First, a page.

area, established itself as an important place for trade in animals,
but the fear of the rural population towards the industrial revolution
was blocking its development. River traffic transit saw 53,000 tonnes
of goods, only 6% of which were foodstuffs. A leak was discovered in
the canal and the River
Vire was decommissioned in 1926. The region
experienced a significant rural exodus and suffered casualties of the
war of 1870 and the First World War. The Valvire paper mill burned
down in the 1930s and would never be rebuilt. The demographics of the
department was very negative from 1850. The city covered World War II
in a declining situation.
In 1914 and 1915,
Saint-Lô welcomed the temporary hospital No. 2 of
the 10th Army Corps.
The criminal case of Jean Philippe took place in Saint-Lô, and was
then judged by the Court of Assizes of Manche, at
Coutances on 9
World War II
The underground entrance to the ramparts.
France was invaded in 1940 and the 7th Panzer Division, commanded by
Rommel, entered into Normandy. The objective being the capture of the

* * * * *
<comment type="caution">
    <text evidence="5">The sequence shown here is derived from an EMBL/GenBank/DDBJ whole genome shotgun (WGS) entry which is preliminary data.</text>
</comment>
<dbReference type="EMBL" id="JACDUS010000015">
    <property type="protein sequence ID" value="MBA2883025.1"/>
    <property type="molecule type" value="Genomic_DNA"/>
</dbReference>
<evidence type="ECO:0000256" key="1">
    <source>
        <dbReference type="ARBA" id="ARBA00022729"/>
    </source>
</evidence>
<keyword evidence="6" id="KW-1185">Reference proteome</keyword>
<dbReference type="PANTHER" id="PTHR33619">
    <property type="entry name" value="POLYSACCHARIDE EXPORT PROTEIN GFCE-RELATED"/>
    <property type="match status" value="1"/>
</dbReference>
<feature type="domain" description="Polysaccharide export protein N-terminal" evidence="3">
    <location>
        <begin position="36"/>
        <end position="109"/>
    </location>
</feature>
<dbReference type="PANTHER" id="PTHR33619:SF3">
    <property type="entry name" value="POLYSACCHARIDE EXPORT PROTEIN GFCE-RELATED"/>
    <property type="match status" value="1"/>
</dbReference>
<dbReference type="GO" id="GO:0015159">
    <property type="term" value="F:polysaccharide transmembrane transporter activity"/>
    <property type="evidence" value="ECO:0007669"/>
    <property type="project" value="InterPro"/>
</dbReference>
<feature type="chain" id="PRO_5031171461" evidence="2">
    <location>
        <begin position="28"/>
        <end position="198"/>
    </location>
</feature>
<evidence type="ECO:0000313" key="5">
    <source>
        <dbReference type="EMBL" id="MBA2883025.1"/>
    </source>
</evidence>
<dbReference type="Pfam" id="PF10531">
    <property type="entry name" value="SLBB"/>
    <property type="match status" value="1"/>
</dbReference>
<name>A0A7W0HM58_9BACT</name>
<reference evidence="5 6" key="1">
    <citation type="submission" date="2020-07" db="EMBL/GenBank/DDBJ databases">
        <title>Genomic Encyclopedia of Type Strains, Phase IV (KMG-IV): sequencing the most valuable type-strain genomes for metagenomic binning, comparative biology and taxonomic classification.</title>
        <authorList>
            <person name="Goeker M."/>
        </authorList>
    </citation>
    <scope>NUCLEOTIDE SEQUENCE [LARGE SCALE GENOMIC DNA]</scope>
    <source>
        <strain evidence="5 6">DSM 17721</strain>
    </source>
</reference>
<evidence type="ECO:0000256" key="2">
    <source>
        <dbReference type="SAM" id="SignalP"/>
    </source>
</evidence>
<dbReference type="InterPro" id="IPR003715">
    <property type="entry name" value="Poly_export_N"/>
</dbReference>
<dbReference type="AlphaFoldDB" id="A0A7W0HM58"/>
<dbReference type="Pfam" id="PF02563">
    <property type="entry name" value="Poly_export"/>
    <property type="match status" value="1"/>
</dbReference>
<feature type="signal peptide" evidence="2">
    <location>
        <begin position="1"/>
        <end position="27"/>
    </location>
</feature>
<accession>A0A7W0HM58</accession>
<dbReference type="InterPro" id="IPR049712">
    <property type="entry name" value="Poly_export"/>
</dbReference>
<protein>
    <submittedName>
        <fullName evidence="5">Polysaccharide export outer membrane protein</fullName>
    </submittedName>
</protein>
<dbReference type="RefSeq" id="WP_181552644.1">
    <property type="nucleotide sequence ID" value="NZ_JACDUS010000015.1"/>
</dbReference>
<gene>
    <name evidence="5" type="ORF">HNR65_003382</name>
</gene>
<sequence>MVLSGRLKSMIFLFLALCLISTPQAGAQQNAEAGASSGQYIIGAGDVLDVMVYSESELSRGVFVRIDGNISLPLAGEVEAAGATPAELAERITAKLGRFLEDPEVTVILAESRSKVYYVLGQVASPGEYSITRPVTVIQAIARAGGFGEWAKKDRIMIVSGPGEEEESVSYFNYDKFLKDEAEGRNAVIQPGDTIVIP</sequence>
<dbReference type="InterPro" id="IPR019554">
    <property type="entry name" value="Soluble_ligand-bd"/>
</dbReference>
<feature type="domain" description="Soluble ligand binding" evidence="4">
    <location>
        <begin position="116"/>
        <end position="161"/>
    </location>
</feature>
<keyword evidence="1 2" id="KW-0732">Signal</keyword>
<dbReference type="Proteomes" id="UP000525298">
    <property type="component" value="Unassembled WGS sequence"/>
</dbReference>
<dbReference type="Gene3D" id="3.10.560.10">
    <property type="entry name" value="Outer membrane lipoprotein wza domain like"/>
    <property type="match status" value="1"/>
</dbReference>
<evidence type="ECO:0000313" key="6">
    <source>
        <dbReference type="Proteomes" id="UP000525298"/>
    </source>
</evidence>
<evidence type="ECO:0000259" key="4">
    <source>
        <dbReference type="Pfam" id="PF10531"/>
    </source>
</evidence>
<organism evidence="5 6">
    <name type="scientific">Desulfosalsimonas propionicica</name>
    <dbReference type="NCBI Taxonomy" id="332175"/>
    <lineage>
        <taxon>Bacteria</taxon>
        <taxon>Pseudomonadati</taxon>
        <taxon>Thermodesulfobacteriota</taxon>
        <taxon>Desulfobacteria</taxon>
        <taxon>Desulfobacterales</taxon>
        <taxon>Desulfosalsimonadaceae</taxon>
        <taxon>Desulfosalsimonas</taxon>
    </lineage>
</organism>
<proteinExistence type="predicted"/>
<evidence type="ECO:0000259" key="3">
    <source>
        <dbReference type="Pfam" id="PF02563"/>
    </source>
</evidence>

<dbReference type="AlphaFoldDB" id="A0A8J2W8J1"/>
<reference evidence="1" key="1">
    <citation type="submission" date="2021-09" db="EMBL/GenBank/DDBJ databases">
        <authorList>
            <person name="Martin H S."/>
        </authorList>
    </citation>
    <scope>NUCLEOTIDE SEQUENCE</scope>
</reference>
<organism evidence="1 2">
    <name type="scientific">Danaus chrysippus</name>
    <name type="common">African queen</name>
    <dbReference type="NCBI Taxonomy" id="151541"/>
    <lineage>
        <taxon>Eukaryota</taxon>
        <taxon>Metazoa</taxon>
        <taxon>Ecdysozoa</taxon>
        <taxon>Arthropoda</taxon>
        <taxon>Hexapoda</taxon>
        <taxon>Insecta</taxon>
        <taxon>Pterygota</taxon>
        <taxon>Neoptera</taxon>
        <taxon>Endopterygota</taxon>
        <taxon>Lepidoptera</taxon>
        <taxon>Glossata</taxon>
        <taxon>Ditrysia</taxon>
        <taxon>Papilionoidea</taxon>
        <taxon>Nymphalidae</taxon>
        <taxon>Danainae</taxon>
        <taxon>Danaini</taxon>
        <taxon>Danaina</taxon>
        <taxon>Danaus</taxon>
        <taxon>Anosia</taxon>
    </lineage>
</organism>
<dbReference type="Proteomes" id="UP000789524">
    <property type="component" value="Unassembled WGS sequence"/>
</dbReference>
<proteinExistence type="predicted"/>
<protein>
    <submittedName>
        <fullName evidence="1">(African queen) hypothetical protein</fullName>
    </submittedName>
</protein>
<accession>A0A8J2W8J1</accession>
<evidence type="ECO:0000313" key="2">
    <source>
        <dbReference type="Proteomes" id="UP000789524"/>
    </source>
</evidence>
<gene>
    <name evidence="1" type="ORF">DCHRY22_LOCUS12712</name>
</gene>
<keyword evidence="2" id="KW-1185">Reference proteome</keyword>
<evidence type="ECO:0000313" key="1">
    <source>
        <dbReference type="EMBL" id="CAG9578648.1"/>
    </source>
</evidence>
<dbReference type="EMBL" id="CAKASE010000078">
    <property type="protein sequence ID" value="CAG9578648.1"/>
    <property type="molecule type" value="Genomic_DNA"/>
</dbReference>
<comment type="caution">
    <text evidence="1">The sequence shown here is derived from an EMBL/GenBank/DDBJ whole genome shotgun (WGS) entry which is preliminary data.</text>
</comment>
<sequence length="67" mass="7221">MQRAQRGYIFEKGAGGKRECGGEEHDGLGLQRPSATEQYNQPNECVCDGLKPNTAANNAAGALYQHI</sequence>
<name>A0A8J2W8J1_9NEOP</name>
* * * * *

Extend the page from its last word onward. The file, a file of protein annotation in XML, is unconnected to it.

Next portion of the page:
Port of Cherbourg (fr), the centre of
Manche was spared and the
German army occupied Saint-Lô, a strategic crossroads, on the night
of 17 June 1940. During the occupation, the statue of the Norman
dairywoman and the Havin statue, both made by Arthur Le Duc (fr)
were sold and melted to make cannons, despite opposition from local
politicians. In March 1943, the Germans decide to dig a tunnel under
the rock. For the time being, no one is able to say what the
usefulness of this tunnel would have been, though it was dug at the
same time as the
Agneaux Institute. Workers from the STO would be
required until the beginning of the Battle of Normandy. Then, the
underground, under construction, would house the sick of the
Hôtel-Dieu located opposite and a part of the Saint-Lô
population. A German soldier was shot in January 1944 and several
Saint-Lô were arrested. The cinema, theatre and bars were
closed, radios confiscated and the curfew was extended to 8pm.
Saint-Lô after U.S. bombing, July 1944
The destroyed station of Saint-Lô.